Yesterday the Obama Administration announced that the federal Affordable Care enrollment website HealthCare.gov is working for most users and ready to handle a post-Thanksgiving traffic blitz.
With Americans already online this Cyber Monday and the insurance enrollment deadline looming, today will be a critical test of the website's capacity: Can it handle 50,000 simultaneous users and 800,000 daily visits without crashing?
"The site is performing well today with low overall error rates and response times despite heavier than usual weekend traffic," said Julie Bataille, spokesperson for the Centers for Medicare & Medicare Services, in an interview with NBC News. After completing more than 400 fixes, government officials noted that the site worked 95 percent of the time Saturday, up from 43 percent last month, according to a Hill's HealthWatch article.
Jeff Zeints, former White House budget director appointed to manage the fix, said there's a "night and day" difference between today's HealthCare.gov and the version released in October, the Hill reported.
Still, neither the Obama Administration nor insurers are celebrating too soon: HHS officials asked supporters not to drive multitudes to the site until it's clear what it can handle. HHS Secretary Kathleen Sebelius is telling people to "shop HealthCare.gov during off-peak hours," NBC noted.
To ease the crunch, the White House delayed launching an online health insurance marketplace for small businesses until November due to continuing repairs, ABC News reported.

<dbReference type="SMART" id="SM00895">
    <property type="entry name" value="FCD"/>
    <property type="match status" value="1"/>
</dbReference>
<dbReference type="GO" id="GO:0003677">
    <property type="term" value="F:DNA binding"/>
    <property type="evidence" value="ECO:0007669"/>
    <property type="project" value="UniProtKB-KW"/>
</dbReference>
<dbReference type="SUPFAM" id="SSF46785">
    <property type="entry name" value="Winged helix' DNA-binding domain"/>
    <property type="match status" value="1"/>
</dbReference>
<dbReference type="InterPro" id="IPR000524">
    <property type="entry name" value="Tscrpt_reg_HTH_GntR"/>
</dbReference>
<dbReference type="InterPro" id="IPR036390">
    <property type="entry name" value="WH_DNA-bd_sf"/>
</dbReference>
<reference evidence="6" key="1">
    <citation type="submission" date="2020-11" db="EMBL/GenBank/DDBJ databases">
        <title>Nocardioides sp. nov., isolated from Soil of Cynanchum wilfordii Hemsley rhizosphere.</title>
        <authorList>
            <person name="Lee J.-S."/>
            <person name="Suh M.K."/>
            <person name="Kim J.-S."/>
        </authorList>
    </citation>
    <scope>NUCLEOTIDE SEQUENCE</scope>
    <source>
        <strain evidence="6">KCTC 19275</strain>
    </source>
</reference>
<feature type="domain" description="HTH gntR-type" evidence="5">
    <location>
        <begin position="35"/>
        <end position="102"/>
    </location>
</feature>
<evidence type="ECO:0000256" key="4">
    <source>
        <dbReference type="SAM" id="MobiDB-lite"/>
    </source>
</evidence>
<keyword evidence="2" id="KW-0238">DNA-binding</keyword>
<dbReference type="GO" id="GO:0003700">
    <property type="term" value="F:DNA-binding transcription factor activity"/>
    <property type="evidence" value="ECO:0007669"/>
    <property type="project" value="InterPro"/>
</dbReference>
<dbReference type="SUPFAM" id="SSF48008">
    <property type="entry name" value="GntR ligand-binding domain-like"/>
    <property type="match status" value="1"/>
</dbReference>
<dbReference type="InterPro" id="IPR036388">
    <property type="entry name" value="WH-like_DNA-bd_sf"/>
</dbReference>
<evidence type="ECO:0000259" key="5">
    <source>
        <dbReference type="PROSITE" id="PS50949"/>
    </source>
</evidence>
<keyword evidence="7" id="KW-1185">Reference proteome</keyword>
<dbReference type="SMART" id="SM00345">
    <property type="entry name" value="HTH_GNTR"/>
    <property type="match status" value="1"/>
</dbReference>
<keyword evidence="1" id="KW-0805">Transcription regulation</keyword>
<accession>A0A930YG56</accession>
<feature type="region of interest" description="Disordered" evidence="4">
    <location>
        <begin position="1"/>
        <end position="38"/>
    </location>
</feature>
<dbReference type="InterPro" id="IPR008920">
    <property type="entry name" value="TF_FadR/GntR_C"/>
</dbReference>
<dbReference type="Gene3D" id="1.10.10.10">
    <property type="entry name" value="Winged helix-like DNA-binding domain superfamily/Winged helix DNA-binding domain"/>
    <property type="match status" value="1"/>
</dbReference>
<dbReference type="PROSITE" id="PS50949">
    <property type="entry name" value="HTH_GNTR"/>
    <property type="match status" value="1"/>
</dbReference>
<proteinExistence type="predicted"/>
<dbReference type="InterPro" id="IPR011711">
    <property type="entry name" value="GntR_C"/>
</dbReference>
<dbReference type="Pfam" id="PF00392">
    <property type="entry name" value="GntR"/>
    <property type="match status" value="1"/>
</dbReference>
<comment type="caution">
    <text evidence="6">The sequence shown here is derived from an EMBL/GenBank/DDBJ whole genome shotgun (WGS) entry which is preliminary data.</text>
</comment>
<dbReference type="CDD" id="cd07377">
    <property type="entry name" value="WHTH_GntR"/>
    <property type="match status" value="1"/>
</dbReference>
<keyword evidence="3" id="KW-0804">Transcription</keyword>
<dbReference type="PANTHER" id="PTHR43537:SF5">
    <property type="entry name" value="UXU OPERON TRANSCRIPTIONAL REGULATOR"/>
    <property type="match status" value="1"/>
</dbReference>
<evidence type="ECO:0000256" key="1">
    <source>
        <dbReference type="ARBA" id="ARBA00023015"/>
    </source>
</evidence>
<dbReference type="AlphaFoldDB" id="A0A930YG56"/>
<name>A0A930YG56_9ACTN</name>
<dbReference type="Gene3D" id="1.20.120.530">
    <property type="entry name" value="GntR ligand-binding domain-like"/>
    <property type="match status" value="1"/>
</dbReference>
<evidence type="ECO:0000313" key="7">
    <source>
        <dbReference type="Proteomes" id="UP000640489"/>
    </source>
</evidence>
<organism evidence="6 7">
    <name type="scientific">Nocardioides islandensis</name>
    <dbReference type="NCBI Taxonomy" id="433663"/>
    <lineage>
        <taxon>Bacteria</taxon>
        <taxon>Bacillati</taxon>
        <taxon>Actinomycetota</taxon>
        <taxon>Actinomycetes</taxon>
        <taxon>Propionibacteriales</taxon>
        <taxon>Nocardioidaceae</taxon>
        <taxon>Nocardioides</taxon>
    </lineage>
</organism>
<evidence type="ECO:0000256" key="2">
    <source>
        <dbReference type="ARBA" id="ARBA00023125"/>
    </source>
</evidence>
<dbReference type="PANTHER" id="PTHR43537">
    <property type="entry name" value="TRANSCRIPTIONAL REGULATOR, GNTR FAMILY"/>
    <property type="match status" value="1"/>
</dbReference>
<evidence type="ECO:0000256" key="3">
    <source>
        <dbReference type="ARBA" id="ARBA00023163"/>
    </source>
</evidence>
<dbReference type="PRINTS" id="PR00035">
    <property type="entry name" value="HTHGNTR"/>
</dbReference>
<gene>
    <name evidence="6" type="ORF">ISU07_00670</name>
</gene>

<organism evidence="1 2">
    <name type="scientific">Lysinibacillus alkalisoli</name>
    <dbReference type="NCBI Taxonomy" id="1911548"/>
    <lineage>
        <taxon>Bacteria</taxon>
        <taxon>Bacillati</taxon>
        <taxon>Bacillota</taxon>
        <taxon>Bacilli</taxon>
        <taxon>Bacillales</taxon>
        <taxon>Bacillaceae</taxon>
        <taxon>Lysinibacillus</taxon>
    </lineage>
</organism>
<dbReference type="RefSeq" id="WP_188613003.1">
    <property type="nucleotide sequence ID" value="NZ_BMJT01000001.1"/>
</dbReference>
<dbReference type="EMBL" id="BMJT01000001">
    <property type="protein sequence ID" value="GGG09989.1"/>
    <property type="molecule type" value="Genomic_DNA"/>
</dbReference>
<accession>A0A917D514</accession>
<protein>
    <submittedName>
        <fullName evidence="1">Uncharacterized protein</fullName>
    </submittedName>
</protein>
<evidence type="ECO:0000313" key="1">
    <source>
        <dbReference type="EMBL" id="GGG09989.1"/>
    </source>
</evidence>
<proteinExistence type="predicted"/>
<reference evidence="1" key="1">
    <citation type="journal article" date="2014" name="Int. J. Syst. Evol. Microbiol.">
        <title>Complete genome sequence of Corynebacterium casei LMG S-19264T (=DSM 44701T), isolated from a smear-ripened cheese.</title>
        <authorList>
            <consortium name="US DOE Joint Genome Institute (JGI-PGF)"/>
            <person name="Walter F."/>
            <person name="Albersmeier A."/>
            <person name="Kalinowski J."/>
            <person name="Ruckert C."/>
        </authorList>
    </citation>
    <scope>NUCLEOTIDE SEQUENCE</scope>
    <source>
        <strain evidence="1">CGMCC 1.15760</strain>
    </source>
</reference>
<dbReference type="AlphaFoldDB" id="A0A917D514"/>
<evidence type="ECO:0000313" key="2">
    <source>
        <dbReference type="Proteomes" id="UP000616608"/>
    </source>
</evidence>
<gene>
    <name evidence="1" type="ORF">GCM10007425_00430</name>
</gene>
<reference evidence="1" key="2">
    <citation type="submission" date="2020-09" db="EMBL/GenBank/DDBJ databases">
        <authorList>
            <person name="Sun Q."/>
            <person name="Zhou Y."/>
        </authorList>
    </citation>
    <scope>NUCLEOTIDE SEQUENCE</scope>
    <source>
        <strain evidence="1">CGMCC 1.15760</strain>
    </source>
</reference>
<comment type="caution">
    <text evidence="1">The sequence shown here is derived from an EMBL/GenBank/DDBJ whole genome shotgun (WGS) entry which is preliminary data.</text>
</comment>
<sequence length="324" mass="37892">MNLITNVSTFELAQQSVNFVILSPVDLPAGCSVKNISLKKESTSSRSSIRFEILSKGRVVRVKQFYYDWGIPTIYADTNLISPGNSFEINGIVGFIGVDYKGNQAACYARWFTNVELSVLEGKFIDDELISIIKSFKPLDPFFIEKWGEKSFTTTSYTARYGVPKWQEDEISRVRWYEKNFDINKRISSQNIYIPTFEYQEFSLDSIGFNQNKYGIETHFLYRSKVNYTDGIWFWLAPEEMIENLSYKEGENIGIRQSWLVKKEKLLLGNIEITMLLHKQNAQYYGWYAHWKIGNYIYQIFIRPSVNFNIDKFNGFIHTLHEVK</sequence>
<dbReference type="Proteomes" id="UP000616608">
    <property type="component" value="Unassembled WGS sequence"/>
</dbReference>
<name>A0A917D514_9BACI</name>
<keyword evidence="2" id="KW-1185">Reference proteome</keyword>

But insurers are still worried fixes may not come in time for mandated coverage to kick in just 30 days from now.
''Until the enrollment process is working from end to end, many consumers will not be able to enroll in coverage,'' said Karen M. Ignagni, president of America's Health Insurance Plans, notes CNBC.
Payers have taken a toe-in-the-water approach to advertising on the site until they're sure of its reliability, FierceHealthPayer reported recently.
Meanwhile, the news is full of armchair quarterback advice about how executives can learn from the Administration's long and painful road to website functionality.
CIO.com, for example, offers four criteria to evaluate IT vendors. And the Washington Post recommends CEOs take aggressive steps to learn both good news and bad news about high-risk projects, especially when employees are disinclined to report it.